Magazine article Geographical
Turkey Fact File
The Republic of Turkey occupies the peninsula of Asia Minor. Inland, the salty landscape of the Anatolian Plateau is bordered by the limestone peaks of the Taurus mountains along the Mediterranean to the south. Several mountain ranges separate the plateau from the Black Sea to the north. Turkey also occupies the region of Eastern Thrace in Europe, connecting two continents.
Vegetation: The bare steppes of Central Anatolia are spotted with isolated clumps of planes and poplars, while cherries, apricots and almonds thrive in the alluvial plains. Crocuses, irises and tulips are native to Turkey. "Tulip" comes from the Turkish word for turban.
History: The land occupied by modern Turkey was at the bloody heart of successive European civilisations. In the third millennium BC, Troy was founded on the west coast. By the time Christ was born, the country had been ruled by Hittites, Urartians, Greeks, Carians, Lycians, Phrygians, Lydians, Persians, Greeks again, and finally Romans, founders of the Byzantine Empire. Turkic Seljuks blazed into the interior in the 11th century AD, followed by European crusaders and the Mongol warriors who founded the Ottoman Empire. By the 19th century, the empire was disintegrating: the Russians already having forced the release of the Crimea. The Greek-Turkish War of 1921-23 resulted in the repatriation of all Greeks living in Asia Minor and in 1923 the Turkish Republic was proclaimed.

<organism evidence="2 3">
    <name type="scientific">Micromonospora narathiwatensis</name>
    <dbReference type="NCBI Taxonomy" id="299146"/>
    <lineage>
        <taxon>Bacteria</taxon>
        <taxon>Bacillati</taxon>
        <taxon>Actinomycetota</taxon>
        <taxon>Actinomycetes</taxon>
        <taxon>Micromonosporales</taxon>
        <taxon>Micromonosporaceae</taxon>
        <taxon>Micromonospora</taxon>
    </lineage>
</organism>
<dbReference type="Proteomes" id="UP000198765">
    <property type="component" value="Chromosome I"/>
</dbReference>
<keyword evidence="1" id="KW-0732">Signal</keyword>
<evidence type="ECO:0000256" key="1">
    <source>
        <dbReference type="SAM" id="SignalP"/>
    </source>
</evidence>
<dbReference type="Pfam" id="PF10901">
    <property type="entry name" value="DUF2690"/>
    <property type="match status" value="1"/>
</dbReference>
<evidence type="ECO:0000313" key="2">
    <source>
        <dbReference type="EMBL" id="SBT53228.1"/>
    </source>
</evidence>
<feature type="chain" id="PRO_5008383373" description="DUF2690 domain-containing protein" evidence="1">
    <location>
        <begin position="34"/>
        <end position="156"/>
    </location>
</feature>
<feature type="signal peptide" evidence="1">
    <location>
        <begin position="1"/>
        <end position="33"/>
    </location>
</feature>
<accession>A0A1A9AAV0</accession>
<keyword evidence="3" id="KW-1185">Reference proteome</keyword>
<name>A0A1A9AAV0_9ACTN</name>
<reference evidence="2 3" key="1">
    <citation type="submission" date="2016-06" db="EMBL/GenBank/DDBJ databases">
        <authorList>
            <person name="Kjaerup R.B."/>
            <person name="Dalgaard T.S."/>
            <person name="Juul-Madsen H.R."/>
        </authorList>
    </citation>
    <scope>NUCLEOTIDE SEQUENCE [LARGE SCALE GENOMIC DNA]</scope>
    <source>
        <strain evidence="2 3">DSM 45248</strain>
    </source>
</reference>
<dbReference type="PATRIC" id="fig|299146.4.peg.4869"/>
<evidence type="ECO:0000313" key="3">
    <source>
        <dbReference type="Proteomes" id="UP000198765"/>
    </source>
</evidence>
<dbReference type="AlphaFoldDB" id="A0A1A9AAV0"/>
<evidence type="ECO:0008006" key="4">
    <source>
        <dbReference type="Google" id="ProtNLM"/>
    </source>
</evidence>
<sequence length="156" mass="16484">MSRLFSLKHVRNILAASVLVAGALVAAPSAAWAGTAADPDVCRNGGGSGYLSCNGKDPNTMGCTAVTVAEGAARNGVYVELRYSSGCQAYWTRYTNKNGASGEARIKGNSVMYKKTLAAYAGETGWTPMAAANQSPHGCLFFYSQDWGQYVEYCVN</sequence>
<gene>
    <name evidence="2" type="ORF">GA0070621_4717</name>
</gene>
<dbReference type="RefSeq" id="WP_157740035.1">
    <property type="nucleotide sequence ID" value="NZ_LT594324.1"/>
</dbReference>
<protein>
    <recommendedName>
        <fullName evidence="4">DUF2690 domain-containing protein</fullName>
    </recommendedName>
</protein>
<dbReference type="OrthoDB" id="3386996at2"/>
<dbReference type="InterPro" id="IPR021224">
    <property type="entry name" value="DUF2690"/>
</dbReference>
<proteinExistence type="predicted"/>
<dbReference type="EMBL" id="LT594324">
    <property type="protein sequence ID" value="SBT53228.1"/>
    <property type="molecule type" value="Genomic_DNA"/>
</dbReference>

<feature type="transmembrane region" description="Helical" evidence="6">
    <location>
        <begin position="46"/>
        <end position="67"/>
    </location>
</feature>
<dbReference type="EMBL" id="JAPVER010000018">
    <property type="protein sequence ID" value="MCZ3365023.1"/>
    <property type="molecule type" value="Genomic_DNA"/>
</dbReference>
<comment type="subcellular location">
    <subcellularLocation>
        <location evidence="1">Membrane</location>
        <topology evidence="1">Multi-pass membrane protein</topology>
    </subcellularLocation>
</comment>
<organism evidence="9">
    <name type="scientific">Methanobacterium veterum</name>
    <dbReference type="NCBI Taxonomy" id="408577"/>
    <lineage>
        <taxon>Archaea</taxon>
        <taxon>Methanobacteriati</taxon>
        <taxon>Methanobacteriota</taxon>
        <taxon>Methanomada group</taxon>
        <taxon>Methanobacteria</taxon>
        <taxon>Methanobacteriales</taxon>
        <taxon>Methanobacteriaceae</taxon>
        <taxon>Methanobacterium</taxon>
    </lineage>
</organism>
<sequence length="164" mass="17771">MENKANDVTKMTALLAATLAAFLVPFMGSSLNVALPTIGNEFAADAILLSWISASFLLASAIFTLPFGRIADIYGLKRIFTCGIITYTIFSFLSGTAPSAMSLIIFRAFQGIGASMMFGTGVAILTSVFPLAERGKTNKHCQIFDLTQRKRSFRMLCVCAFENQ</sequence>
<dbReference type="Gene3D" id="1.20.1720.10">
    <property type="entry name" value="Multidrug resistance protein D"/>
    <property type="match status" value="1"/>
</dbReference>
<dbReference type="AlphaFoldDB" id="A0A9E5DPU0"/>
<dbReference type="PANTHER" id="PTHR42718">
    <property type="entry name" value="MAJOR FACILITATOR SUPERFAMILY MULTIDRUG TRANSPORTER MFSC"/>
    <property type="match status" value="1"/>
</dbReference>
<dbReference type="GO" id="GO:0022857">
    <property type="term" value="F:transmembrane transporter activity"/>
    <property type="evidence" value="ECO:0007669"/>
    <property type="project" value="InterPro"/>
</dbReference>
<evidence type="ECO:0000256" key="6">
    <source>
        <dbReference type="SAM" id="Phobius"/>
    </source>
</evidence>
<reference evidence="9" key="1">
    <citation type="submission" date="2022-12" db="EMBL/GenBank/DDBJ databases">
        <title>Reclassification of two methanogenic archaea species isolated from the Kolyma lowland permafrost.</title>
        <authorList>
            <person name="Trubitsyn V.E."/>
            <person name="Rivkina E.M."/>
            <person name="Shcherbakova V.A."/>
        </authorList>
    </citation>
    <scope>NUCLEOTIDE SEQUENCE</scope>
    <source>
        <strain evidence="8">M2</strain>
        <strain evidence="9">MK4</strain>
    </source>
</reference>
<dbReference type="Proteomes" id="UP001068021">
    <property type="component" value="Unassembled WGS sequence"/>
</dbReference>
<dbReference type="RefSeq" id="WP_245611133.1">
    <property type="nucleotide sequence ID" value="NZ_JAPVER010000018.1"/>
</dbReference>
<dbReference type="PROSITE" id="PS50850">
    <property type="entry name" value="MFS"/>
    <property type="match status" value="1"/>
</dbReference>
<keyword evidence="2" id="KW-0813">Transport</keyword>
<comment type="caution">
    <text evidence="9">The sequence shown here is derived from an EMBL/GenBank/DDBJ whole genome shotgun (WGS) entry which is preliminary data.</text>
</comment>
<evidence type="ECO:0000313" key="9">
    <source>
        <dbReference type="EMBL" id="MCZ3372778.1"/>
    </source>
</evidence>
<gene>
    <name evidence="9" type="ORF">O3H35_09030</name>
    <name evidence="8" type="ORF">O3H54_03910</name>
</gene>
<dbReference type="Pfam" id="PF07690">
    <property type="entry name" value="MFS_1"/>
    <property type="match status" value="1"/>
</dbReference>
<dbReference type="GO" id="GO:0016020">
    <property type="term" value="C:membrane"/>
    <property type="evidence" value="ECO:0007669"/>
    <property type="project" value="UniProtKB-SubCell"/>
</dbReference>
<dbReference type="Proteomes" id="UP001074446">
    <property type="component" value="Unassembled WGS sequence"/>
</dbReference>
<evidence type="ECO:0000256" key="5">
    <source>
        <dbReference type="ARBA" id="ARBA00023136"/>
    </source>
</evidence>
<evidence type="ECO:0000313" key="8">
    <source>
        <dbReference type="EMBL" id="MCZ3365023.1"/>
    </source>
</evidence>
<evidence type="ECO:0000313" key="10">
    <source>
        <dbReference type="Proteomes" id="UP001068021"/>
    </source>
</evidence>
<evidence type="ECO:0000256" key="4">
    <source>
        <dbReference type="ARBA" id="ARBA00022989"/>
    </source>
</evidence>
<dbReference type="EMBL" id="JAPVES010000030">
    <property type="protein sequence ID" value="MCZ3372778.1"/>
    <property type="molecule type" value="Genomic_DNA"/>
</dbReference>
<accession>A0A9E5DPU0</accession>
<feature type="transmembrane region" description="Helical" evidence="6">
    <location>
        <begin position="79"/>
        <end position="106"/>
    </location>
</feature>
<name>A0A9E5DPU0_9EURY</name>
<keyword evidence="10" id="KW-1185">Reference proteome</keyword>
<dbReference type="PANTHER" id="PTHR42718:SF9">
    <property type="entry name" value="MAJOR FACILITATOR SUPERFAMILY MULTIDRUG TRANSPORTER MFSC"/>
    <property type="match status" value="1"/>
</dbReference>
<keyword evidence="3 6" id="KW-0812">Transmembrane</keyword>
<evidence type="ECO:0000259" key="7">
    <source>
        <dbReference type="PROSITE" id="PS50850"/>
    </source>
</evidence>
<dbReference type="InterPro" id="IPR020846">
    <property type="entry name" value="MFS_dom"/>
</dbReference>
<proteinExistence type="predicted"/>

Politics: Turkey is a multiparty republic with a national assembly elected every five years. Tension exists between religious and secular politics. There is serious ethnic conflict between the government and the Kurdish minority living in the southeast, with a history of killings on both sides. Amnesty International has criticised Turkey's human rights record. …